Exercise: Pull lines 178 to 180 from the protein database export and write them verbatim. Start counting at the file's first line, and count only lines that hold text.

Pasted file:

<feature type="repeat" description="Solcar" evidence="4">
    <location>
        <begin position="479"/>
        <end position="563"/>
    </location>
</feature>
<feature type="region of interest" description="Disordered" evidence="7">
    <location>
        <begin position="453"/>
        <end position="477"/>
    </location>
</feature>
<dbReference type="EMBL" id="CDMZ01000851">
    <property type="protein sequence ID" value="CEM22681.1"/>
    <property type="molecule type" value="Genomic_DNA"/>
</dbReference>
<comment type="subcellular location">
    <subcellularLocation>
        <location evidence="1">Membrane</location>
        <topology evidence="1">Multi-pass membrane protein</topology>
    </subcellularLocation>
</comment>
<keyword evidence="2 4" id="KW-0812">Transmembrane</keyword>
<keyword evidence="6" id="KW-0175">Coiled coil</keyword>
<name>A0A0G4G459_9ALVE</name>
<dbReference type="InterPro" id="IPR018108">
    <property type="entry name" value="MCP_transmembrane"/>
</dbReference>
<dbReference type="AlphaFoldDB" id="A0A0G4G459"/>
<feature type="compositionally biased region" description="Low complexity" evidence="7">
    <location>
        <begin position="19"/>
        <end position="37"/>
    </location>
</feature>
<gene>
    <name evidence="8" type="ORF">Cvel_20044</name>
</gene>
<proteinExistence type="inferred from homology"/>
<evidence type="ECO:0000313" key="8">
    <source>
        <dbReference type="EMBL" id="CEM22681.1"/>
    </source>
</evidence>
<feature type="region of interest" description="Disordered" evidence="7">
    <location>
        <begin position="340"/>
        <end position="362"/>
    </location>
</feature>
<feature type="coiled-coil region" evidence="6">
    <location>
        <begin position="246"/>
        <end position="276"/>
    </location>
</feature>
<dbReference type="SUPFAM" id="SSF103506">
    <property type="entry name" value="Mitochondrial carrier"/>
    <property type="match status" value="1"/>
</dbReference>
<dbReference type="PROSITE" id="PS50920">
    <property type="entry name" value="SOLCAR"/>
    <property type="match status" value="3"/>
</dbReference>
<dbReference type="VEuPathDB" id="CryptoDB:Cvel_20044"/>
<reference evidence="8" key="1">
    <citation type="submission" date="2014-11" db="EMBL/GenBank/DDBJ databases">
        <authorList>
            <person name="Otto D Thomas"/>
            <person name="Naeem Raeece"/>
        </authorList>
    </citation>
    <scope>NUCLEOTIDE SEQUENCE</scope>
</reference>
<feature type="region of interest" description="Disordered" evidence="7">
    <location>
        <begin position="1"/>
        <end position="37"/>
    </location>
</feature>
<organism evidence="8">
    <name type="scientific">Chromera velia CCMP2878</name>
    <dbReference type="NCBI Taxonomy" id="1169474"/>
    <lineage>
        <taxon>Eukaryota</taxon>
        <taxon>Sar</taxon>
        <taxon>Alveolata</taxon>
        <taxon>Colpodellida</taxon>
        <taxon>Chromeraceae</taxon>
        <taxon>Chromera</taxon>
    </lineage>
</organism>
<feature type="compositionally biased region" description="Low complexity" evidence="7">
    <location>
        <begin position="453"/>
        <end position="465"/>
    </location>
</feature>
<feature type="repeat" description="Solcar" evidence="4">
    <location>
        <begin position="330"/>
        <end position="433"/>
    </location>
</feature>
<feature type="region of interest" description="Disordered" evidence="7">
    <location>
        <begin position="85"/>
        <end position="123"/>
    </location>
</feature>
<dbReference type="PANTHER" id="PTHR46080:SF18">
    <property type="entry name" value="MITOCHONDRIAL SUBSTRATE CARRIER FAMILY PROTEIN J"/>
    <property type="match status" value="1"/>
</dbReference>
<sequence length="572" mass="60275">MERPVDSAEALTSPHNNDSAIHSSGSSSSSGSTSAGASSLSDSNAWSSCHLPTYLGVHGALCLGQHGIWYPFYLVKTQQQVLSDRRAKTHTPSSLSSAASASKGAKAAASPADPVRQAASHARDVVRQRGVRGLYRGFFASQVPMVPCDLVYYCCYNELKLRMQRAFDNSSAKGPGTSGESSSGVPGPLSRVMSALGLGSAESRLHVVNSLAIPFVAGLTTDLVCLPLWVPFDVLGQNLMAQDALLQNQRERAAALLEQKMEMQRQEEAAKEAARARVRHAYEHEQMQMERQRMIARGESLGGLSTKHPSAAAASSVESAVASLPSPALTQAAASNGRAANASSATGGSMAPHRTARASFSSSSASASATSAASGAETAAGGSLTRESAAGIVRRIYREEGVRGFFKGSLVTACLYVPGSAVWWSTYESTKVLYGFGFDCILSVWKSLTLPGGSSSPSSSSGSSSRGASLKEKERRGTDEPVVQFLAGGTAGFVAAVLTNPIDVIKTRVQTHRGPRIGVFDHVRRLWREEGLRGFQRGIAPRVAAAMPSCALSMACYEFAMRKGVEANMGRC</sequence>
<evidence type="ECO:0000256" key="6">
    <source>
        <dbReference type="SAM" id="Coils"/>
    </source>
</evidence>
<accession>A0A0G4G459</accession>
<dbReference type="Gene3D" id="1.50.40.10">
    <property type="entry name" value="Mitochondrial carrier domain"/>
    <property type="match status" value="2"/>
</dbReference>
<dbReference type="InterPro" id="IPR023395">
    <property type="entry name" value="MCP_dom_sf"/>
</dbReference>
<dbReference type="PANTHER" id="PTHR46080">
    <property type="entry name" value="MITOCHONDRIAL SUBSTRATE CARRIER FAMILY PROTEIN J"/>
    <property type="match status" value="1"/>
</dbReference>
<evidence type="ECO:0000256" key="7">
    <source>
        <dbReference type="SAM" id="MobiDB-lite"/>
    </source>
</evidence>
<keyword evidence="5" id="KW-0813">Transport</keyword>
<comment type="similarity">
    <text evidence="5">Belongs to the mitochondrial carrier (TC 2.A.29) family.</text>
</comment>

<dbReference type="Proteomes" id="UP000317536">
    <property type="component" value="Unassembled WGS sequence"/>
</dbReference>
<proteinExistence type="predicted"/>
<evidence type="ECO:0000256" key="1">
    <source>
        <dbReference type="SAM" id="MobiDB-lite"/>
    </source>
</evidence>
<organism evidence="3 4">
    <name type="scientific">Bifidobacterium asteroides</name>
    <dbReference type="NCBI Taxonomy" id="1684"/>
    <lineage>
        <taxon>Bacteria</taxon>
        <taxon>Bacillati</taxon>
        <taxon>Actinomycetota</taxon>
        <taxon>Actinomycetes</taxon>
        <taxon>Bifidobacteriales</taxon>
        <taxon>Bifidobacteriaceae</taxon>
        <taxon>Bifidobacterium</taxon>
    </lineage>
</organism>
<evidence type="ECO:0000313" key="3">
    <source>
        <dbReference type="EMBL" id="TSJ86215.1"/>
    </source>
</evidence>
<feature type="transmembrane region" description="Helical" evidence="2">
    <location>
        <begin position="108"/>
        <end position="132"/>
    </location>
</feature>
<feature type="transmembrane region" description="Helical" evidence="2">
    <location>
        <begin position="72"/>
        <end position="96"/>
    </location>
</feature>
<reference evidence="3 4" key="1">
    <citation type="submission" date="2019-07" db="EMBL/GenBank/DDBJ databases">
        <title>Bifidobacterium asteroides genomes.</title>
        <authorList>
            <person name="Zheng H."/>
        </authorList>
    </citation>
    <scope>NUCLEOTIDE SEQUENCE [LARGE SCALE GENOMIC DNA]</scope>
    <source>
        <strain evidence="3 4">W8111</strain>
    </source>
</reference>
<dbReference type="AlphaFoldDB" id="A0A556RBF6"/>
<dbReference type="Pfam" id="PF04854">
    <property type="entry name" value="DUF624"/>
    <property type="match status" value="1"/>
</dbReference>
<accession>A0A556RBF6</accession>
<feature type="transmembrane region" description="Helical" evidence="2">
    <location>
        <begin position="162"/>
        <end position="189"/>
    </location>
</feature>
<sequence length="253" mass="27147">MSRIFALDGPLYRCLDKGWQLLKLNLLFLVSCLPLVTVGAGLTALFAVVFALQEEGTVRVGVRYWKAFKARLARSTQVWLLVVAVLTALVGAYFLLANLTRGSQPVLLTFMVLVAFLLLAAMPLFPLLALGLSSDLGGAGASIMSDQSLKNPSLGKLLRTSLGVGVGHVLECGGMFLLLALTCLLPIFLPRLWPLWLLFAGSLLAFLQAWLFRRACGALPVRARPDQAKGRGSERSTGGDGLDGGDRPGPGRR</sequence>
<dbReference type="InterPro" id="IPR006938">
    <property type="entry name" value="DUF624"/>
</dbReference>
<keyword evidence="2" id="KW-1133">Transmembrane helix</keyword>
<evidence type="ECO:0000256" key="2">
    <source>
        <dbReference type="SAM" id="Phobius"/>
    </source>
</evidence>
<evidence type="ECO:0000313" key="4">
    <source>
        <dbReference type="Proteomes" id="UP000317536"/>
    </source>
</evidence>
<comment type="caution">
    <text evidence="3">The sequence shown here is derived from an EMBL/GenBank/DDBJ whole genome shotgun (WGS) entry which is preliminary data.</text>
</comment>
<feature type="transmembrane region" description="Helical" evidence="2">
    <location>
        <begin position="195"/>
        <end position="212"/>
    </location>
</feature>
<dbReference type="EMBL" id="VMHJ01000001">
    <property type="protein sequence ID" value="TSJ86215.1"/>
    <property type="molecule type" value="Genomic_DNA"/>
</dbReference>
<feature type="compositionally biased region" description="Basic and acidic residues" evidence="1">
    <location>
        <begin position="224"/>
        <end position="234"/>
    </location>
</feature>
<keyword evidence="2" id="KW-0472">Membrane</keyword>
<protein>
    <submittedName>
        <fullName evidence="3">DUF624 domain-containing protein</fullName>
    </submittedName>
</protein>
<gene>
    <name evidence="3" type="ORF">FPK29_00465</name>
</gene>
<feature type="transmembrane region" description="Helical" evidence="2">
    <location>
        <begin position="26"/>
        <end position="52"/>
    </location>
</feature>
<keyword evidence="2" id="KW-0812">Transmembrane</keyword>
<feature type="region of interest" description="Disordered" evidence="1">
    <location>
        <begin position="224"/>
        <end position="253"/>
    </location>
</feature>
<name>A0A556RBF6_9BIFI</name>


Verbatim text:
        <end position="96"/>
    </location>
</feature>